It is clear that in the old Bahian Capoeira (Angola) there existed two kinds of Balao: the Tombo de Ladeira; and  the carry-over from behind the back into a handstand(Volta-por-cima?).

These two 'baloes' were certainly done as chamadas in the later Angola

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It is more probable that the 'Balao' Mestre Bimba says to have learned from his mestre was the Tombo de Ladeira; as there is nothing in modern Regional that resembles 'Volta-por-cima'; however, there is the (oficially named) 'Tombo de Ladeira'.

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Regardless, it is also clear that the baloes of Mestre Bimba were something completely new and different(he even says so himself in the article from 1936).

They worked upon the scheme of the original Angolan Balao (chamadas); but the mechanics was different, using headlocks and bodylocks; probably inspired by the throws from greco-roman wrestling (as says Mestre Decanio in his book).

This was not looked upon favorably by the other Mestres in that time; it probably were these baloes that made them call Regional 'a hybrid'.

Also, as I note in other articles, these Baloes were essential part of Bimba's Regional style; the game of Iuna was even specially made to showcase baloes.

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Bimba borrowed the scheme of the Balao chamada of Angola; however, built a completely different thing around it.

Not only his baloes are made to teach the capoeira to free himself from holds; but it also created a completely new style of game - the game of Baloes (Iuna). (This wouldn't be possible in Angola with only one Balao).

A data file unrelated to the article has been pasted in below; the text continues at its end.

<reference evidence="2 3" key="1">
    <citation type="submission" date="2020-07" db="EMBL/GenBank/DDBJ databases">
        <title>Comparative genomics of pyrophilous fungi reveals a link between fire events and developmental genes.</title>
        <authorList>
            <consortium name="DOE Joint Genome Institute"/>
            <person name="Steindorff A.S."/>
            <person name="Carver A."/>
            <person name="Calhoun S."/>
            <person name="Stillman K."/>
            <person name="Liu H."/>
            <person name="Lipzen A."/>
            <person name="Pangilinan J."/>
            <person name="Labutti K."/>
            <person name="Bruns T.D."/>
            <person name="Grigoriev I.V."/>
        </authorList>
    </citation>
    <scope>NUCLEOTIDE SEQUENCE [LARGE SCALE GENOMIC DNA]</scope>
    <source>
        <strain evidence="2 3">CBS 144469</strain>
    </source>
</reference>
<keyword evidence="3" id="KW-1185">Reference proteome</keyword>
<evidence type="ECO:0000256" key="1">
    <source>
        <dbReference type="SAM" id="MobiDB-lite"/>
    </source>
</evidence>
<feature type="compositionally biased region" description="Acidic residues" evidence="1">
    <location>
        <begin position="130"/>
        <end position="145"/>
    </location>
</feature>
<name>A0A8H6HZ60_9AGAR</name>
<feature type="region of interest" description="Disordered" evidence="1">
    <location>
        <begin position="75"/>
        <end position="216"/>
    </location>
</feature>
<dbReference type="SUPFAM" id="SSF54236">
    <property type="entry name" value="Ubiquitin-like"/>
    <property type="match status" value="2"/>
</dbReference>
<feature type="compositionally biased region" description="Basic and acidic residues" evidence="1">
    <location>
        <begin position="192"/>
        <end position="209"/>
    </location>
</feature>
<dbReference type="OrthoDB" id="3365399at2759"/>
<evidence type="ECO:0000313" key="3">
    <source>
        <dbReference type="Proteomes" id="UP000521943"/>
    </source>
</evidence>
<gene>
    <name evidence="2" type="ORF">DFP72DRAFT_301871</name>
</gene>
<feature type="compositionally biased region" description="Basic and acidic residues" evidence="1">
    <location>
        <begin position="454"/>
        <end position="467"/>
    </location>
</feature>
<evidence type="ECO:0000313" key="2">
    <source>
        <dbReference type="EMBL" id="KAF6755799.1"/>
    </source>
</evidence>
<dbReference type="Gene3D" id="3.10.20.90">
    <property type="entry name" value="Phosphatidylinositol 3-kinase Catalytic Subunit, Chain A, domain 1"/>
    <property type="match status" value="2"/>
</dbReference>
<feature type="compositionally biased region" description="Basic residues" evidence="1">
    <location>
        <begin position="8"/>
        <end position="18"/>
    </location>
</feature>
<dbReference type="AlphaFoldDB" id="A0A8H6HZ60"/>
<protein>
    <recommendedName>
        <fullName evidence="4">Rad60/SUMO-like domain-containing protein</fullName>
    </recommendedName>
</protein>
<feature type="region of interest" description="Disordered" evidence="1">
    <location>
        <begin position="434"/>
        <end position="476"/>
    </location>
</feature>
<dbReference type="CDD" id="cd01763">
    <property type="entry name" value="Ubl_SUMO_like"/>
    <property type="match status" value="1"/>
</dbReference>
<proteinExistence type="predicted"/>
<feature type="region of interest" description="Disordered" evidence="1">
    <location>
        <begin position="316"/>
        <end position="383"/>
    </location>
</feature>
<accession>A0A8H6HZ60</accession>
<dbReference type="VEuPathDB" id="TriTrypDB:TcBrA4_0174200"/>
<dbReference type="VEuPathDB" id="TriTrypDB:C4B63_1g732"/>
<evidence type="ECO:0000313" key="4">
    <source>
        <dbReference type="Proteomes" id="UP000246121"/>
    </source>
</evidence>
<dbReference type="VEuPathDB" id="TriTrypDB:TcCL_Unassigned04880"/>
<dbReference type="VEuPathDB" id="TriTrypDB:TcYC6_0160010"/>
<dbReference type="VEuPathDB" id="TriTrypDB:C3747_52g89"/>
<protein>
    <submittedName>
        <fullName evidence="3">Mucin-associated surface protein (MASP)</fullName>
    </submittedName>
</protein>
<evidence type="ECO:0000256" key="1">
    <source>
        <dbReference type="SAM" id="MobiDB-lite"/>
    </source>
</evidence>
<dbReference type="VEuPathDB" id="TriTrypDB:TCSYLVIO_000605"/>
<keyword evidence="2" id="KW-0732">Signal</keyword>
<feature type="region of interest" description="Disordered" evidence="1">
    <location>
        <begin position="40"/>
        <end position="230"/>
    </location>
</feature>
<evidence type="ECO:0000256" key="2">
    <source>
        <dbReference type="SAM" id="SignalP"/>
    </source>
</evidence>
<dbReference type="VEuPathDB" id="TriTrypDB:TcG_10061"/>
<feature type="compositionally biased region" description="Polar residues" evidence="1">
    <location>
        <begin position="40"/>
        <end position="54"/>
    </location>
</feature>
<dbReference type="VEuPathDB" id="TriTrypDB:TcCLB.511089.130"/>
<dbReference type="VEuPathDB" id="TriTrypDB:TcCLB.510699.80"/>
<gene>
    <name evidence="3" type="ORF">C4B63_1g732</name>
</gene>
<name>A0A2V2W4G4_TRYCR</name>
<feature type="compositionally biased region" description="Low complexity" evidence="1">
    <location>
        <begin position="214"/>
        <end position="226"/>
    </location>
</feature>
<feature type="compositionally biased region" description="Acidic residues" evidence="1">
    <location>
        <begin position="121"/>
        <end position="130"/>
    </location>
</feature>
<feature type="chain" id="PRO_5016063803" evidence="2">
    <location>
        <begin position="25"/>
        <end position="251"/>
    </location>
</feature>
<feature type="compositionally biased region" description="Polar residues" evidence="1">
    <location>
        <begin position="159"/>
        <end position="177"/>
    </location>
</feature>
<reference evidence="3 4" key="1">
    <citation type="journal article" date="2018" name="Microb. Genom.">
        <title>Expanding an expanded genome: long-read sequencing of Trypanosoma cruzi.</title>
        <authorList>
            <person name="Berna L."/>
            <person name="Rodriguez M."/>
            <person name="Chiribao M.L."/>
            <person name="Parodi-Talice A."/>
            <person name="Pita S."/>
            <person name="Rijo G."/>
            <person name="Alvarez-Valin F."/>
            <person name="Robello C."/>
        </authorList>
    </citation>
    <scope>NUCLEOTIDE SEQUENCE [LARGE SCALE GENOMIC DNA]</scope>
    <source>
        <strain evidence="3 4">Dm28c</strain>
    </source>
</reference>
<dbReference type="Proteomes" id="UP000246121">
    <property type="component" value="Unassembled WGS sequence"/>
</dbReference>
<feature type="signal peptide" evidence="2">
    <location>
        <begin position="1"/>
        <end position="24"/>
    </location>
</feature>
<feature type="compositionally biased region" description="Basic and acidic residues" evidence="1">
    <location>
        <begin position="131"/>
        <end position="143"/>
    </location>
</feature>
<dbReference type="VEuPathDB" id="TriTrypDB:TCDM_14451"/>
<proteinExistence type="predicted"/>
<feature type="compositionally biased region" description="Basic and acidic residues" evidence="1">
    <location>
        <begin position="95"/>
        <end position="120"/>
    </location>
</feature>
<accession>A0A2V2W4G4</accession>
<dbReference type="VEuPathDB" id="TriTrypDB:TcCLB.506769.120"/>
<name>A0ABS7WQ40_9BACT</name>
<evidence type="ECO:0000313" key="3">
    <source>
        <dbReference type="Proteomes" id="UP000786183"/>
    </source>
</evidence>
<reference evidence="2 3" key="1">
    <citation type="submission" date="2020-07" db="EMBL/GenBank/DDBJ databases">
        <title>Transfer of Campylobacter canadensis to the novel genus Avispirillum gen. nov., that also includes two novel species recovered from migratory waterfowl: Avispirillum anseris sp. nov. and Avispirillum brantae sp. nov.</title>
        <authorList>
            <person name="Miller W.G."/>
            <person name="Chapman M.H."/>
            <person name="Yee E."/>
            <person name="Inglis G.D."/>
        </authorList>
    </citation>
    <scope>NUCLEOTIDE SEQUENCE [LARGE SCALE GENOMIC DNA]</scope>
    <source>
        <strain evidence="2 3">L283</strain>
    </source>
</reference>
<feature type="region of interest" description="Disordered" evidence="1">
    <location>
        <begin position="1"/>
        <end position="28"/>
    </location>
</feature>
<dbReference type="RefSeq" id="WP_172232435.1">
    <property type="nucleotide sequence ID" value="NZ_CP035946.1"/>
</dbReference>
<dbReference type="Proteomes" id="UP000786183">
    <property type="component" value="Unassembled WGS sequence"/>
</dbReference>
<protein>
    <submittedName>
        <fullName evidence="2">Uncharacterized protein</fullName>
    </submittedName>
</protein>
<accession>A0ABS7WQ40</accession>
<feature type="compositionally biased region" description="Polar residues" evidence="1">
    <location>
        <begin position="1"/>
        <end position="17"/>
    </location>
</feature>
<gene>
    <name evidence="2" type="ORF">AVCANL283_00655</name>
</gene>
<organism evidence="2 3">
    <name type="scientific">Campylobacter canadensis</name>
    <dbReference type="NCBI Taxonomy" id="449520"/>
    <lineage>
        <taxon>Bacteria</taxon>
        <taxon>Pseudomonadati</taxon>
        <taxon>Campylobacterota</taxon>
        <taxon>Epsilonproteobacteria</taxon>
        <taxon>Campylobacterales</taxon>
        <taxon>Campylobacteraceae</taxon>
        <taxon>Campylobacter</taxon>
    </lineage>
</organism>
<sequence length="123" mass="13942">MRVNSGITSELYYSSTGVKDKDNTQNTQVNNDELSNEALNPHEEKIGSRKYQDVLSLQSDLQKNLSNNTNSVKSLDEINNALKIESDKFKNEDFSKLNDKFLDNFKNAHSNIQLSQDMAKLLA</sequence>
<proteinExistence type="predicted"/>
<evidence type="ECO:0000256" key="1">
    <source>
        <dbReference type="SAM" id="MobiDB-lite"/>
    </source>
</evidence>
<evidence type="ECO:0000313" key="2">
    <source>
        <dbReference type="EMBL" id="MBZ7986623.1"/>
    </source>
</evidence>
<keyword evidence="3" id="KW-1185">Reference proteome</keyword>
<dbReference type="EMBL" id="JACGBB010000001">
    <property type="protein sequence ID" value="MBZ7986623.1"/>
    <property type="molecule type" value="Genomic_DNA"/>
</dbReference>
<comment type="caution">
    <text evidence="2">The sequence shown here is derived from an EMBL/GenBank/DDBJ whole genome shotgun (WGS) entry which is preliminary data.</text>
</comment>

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It is important to realize that before Bimba, in capoeira did not exist baloes in the modern sense - done by grabbing the opponent by the neck or by the torso. Capoeiras always avoided grappling with the opponent.
Even in other related arts - Carioca, Batuque, Pernada etc. - there is no technique similar to the Regional baloes.

So while built upon the concept of Angolan 'chamada de balao', Regional baloes were, indeed, a completely new addition to capoeira; something that characterized the Regional style more than anything else. (The reason we do not hear this today is that modern capoeiristas rejected Bimba's innovation and threw it away (double pun intended); so they have to keep quiet on this. Otherwise, we should be hearing things such as 'Oh, Regional, that's the style with Baloes?').

Balaos were so important to Regional that a new game was created around them - Iuna. (Again, which was rejected by modern capoeira).

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As noted, balao-type throws need grappling/wrestling to be set up; Bimba cleverly bypassed this need by basing his baloes on the scheme of Angolan chamadas - in baloes, the opponent cooperates in setting up the throw; thus you completely avoid grappling with him. People seem not to realize how clever Bimba was; that he was able to have wrestling throws - without wrestling.

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For some reason, the balao (and Tombo de Ladeira) dissapeared from modern Angola; at least I have not seen it today.

Probably it was a part of the 'simplification' of Angola that Mestre Brazilia talks about: